Having started my university experience in the height of Covid, all the way back in 2020, I never really felt like I had experienced university to the maximum. My first year of university quickly became far from what I had heard my sister describe univeristy to be. Instead of student events, fresher’s fairs and lectures, I had online lessons, quarantine and a 10pm national curfew. How could she have anticipated that we would live through a pandemic? Nonetheless, as years went on, and we all got accustomed to Covid-19, things did get better. I had in person lectures and finally went to student events. But the feeling that I had missed out on something bigger never really left.

As I arrived in Prague and successfully overcame my initial crippling overthinking, my next opportunity for panic hit me. I was going to be sharing a room with someone. Now, growing up with sisters, I felt like I had some awareness of what its like to share, but I also knew that if things didn’t go my way, this wasn’t going to be someone I could fight with or tell on. I had to go into this like an adult, and thus my experince of sharing a room was rendered null and void. Despite this, my roommate immediately became my closest confidant on my journey through Erasmus.

I vividly recall the moment I met my roomate. She had left her luggage in the room before I arrived, so I sneakily checked the label on her chunky, bright blue suitcase. The luggage tag said she had arrived from Lisbon, Portugal. I was instantly excited. Not only had I never met anyone from Portugal, but I had forgotten that I would be sharing with someone from another country. I had lost sight of the opportunity to learn so much about a country I’d never even been to.  As she arrived later that evening, we quickly exchanged basic information of where we were from and what we were studying. Although we were enrolled in different faculties and it would probably mean we wouldn’t see each other on campus, the following day, I realised that it was something we could use to our advantage. Whilst we both stood in line to receive our stuednt cards at our  faculties, we simultaneously met new people and heard of some big social events that we weren’t going to miss. By the end of the first few days in Prague, we reassembled to discuss our findings, outlining a full and enticing week of activities.


Now going on a year abroad, I knew that I was going to have to socialise like my life depended on it, making sure I was making the most of this opportunity. But I had concerns of course. Growing up as a second generation immigrant, this meant that the vast majority of my family didn’t live in the UK, they lived in Eastern Europe. During the summers in my home country, I always sensed that compared to my European cousins, I was shy. It was an observation that I had made way back when I was a kid. That there was something about mainland Europeans that was different when it came to making friends, they were more confident and open than my friends and I when we were younger. Thus, during my first days in the Czech Republic, surrounded my mostly European students, the observation came back to me and although I had perfected my witty British humour, I understood that it had abandoned me as soon as I landed. I was once again my own and had to socialise like never before. Luckily, finding myself in a room of like-minded students from all over the world, I felt like I had caught up with my cousins. Everyone was warm, welcoming, and most importantly, open to making friends. My social anxieties gently melted away and I began to feel stupid for even thinking that our geographical differences would ever be an obstacle. They were a blessing. It meant that you could almost never run out of conversation topics. Finished talking about the basics? No problem, try celebrities. Try national dishes. Try anything and everything.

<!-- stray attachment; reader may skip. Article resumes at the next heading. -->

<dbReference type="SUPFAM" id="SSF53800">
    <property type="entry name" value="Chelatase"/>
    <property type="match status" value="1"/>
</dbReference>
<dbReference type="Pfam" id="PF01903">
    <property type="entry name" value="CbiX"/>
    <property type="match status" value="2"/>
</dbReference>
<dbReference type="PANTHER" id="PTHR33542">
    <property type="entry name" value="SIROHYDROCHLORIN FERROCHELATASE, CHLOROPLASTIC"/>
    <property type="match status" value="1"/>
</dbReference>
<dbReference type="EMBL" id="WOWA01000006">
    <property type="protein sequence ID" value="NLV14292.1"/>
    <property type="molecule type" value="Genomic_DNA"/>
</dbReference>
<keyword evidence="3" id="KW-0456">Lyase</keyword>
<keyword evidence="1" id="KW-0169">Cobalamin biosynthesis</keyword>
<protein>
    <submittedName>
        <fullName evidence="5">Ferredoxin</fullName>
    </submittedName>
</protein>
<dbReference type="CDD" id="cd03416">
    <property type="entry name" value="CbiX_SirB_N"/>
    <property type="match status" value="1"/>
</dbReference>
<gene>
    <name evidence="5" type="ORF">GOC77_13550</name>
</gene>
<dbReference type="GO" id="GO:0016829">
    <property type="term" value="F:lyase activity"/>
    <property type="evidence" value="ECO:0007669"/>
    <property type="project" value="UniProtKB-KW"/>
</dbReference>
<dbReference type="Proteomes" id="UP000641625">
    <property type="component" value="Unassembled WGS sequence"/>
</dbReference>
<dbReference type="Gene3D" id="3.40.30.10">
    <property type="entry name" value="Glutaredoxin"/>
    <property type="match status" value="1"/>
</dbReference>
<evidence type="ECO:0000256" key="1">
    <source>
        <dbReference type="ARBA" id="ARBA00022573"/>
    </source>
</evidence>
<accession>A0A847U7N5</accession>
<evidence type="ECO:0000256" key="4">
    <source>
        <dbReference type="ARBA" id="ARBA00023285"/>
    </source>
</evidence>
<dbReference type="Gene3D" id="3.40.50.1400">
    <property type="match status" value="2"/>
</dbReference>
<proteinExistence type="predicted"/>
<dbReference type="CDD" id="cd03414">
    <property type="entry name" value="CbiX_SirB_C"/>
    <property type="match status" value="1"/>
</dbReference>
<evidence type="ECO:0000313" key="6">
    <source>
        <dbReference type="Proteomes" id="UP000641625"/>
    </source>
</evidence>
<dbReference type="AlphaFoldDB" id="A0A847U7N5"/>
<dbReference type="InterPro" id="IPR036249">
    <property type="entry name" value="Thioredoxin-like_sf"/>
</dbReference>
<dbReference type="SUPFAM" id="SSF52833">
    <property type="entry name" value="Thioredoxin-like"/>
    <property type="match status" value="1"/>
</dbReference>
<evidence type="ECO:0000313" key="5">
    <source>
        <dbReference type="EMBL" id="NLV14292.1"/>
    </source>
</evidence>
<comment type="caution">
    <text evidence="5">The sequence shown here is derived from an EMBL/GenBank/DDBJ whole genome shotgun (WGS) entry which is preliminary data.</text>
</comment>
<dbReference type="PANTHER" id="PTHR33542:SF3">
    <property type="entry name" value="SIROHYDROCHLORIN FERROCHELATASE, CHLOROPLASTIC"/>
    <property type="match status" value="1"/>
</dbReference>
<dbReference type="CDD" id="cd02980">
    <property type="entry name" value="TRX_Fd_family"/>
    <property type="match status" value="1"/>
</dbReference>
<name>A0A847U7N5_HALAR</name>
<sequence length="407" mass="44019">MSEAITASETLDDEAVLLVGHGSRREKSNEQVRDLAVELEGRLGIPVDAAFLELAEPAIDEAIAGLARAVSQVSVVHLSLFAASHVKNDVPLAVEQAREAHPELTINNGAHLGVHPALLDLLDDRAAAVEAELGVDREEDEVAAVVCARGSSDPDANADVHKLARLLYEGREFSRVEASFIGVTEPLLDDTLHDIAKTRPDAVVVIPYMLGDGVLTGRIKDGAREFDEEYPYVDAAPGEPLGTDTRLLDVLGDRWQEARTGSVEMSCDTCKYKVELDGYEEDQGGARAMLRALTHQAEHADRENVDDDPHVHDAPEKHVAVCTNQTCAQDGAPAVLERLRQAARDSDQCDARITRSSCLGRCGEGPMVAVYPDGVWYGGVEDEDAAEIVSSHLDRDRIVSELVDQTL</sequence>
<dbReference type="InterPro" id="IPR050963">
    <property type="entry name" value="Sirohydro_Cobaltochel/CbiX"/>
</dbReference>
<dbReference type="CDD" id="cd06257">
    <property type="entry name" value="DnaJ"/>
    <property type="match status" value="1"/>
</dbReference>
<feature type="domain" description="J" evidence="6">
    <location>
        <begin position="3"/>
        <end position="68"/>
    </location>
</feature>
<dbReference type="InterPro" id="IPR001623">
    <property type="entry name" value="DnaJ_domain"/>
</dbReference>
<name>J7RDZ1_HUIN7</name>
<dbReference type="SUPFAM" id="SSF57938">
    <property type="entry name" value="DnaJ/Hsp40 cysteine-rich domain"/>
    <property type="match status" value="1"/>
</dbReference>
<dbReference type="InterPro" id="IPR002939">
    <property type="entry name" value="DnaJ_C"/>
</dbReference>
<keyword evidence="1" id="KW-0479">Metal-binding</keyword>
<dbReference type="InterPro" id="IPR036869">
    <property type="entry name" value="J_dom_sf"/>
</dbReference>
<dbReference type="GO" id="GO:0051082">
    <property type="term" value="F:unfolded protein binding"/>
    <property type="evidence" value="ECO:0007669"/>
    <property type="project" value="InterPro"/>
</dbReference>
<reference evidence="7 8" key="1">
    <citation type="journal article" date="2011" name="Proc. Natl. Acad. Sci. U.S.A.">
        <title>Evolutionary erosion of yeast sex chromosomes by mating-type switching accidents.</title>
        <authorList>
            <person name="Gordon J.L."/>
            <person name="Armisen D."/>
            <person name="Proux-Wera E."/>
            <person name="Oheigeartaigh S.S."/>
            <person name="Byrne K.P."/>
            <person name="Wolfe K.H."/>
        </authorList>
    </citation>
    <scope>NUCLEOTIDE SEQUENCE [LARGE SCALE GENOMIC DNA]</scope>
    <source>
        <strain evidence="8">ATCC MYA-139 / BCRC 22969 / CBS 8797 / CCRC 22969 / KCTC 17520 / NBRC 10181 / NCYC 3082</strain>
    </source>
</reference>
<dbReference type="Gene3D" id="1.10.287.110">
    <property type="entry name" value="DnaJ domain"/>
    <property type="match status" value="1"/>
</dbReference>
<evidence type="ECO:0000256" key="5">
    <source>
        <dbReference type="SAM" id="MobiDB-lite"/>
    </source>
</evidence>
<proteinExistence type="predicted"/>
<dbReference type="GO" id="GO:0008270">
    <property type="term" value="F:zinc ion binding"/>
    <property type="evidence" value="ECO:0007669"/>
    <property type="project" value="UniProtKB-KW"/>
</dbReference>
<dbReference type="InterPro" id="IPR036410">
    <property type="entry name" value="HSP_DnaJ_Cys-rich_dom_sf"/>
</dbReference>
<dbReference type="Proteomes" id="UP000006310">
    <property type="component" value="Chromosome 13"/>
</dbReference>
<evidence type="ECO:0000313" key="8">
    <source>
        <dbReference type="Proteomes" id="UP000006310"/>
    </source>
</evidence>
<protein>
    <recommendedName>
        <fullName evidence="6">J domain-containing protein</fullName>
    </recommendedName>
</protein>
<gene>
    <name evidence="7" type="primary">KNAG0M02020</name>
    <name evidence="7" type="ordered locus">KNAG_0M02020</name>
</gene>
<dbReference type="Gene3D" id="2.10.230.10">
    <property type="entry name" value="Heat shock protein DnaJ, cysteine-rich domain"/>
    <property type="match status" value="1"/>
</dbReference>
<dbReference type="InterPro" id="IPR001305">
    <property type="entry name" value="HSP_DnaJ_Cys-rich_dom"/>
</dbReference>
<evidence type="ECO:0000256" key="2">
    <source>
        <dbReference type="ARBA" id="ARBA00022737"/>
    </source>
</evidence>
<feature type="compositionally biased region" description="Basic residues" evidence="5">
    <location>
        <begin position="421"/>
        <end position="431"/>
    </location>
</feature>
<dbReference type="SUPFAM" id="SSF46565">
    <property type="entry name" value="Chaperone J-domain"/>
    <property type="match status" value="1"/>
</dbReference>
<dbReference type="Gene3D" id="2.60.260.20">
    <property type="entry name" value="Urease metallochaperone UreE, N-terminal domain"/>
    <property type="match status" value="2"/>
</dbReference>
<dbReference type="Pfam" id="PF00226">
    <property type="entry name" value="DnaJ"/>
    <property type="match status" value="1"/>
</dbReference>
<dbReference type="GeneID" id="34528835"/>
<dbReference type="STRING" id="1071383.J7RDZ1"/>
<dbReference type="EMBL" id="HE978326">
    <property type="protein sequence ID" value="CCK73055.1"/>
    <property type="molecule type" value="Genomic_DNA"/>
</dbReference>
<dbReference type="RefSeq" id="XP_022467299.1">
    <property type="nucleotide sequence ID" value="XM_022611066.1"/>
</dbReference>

However, with the first blissful week in Prague coming to a close, the novelty began to wear thin. I could sense lectures creeping round the corner. So, I prepared my farewell to socialising and retrieved my pen and paper. The reason I was here had finally caught up with me and I decided there was no more time for socialising. Until I walked back into my dorm on Monday.


Now initially,I also had worries about living in dormitories. Other than the fact I was sharing a room with someone, the dormitories were about 40 minutes from the city centre. The rooms were all close together and being far from the centre it often felt like I had left Prague whenever I came home. I often fantized about living in a cosy flatshare in the city and living the perfect student life in a beautiful city. Still, coming back from my first lecture, I was greeted with the main reason I continue to stay here. I had bumped into some friends that I had made the week prior. I had no idea they were living in the same dorms and as if we had known each other for months, they invited me to the common room to hang out. Grateful for the hardcore socialising I did the week prior, I followed them into the room. As the evening grew, and more people came flooding in, I realised that a small flat share in the city could not, and would not, ever enable me to make friends like I do here. In this moment, I decided that the thing I was most worried about was now my best decision. The feeling that I had ever missed out on something bigger disappeared. Something bigger was finally here, and it wasn’t a perfect city life or the opportunity to apply my perfected British humour. It was the people.

The first days in Prague

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